Life with MS

Empower Yourself Through Self-Advocacy

By MSF Staff

What is self-advocacy?

Self-advocacy is the ability to recognize, understand, and effectively communicate your needs to other people, including friends, family members, social workers, and medical professionals. Being an advocate for yourself means being actively involved in getting what you want and need.

Knowledge and education are the keys to successful self-advocacy. The more you know, the more you understand, and the better you can explain things to others. But knowledge is not attained overnight, and becoming a successful self-advocate is an ongoing process. So, be patient with yourself.

Know yourself

The most effective advocacy tools are your voice and your experiences. But in order to use these tools in the most compelling and powerful way, you must first get to know yourself by reflecting on questions like these:

  • What are my needs?
  • What are my strengths?
  • What are my limitations?
  • How do my limitations affect my life?
  • What is my preferred method of communication?
  • Do I prefer to talk to people, write letters, or send e-mails?
  • Do I need to write things down in order to remember them?
  • Am I assertive?
  • Do I need to become more assertive?

Take time to think about these questions and answer them carefully. The answers will provide the blueprint for your unique style of self-advocacy.

Know your rights

Besides getting to know yourself, you need to know your rights. What are your rights in the doctor/patient relationship? What are your rights in terms of privacy? Familiarize yourself with the Americans with Disabilities Act (ADA), the Fair Housing Amendments Act (FHAA), and your health insurance coverage. Are you eligible for social security disability insurance (SSDI)? Contact your local advocacy organization or call the MSF. They can supply you with information and additional resources. If you don’t know your rights, how will you know if they’ve been violated?

Do your homework and be specific

Be specific in your requests and do your homework before approaching the person or agency that can help you meet your needs. For example, suppose you feel physical therapy would be beneficial for you. But your doctor has not given you a prescription or even discussed it with you.

If you’ve done your homework, you can say, “Doctor, I know that physical therapy would be beneficial for me. When dealing with a chronic disease like MS, maintaining function on a daily basis is critical. Studies show that appropriate physical activity, as prescribed by a physical therapist, significantly improves MS symptoms. Not only does it boost attitude, increase energy, and enhance quality of life, but it can also improve strength, flexibility, endurance, and bladder function.”

Come armed with information to support your stand! This will certainly cause your doctor to sit up and take notice. Obviously, you are a force to be reckoned with, as opposed to another patient who says, “Doctor, what do you think about physical therapy?” Discover what your options are and what is working for others. Being an effective self-advocate is empowering!

Assert Yourself!

Maybe you are shy or have a speech impediment. Perhaps you have cognitive issues that make it difficult for you to concentrate or remember certain words. That’s okay. There are things that you can do to simplify self-advocacy.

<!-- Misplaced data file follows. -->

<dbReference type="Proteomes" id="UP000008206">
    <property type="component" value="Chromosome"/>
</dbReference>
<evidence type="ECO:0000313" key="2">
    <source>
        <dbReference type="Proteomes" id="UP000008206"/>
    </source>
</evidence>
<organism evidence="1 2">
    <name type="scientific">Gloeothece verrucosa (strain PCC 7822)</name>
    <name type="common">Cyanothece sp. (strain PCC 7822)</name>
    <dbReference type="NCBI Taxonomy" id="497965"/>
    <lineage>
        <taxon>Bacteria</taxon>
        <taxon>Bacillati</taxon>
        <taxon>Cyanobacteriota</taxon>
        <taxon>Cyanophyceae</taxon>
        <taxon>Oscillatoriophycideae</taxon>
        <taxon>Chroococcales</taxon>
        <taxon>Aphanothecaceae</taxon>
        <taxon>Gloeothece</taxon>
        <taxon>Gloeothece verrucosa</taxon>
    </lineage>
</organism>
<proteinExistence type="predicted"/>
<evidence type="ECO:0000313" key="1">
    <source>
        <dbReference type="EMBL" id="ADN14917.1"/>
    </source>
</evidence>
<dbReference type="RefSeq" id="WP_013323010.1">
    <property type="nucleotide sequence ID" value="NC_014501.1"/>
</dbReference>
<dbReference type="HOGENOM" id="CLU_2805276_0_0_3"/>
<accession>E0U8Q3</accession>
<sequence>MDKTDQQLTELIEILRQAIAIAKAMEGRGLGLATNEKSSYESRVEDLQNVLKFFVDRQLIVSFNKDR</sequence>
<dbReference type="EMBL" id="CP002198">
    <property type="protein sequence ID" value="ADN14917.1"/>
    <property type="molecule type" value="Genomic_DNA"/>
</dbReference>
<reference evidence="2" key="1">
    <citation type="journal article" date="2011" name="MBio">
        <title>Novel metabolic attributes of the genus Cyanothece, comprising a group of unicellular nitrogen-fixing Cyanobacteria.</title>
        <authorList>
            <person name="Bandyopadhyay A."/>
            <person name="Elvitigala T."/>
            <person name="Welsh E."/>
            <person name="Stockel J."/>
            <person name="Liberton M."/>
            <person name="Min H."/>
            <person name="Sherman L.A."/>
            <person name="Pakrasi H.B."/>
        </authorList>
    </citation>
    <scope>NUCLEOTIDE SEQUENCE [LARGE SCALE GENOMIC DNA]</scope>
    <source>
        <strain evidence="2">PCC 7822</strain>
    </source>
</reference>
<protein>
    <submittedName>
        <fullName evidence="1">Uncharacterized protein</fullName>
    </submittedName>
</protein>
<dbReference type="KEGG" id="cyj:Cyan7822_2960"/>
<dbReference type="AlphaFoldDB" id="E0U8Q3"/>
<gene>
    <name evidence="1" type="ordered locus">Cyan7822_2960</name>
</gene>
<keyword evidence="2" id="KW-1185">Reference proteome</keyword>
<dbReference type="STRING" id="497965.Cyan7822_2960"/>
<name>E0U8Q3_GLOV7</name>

First, have a clear idea of what it is you want and why you want it. Role-play or rehearse with a friend or family member. You can even practice in front of a mirror or while driving in your car. Remember to speak clearly and to maintain eye contact as much as possible. Don’t rush. Take all the time you need. Busy professionals can make you feel hurried, but only if you allow it. You are paying for their services and time. If you feel rushed, say so, and request more time.

An effective self-advocate must also learn to recognize the ideal time for speaking up. Rather than broaching a time-consuming issue at a possibly inopportune moment, why not mention that there is something you need to discuss and ask when would be a good time to talk? Then, follow-up!

When the person handling your request explains something to you, rephrase the words to be sure you understand. Be respectful. Keep your voice at a reasonable level and be aware of your body language.

If at first you don’t succeed

Getting information or getting your needs met can be daunting! When one approach doesn’t work, try another. Be creative! If the conversation doesn’t go as you had hoped, write a letter or e-mail. Ask a friend or relative to help you. Speak to others with MS and find out what worked for them.

If your needs are not being met, do not get angry or incite an argument. If you feel that you aren’t getting anywhere, ask to speak to someone else, i.e. a supervisor, nurse, or associate. Be persistent!

If you still fail to accomplish your goal, rally some support. Don’t be afraid to take your issue or complaint to the next level. There are laws to protect your rights.

Dos and don'ts of self-advocacy

  • Get to know yourself, acknowledge and accept your strengths and limitations.
  • State your purpose or need and be specific.
  • Make eye contact.
  • Start at the top. Get the name and phone number of the person in charge. This will save you the aggravation of explaining things to someone who is in no position to help you.
  • Be courteous and direct.
  • Be conscious of body language and tone of voice.
  • Keep a file or record of all correspondence.
  • Don’t ask “yes” or “no” questions. Instead, ask questions that generate dialogue.
  • Don’t make personal insults, accusations, or threaten lawsuits. Be persistent.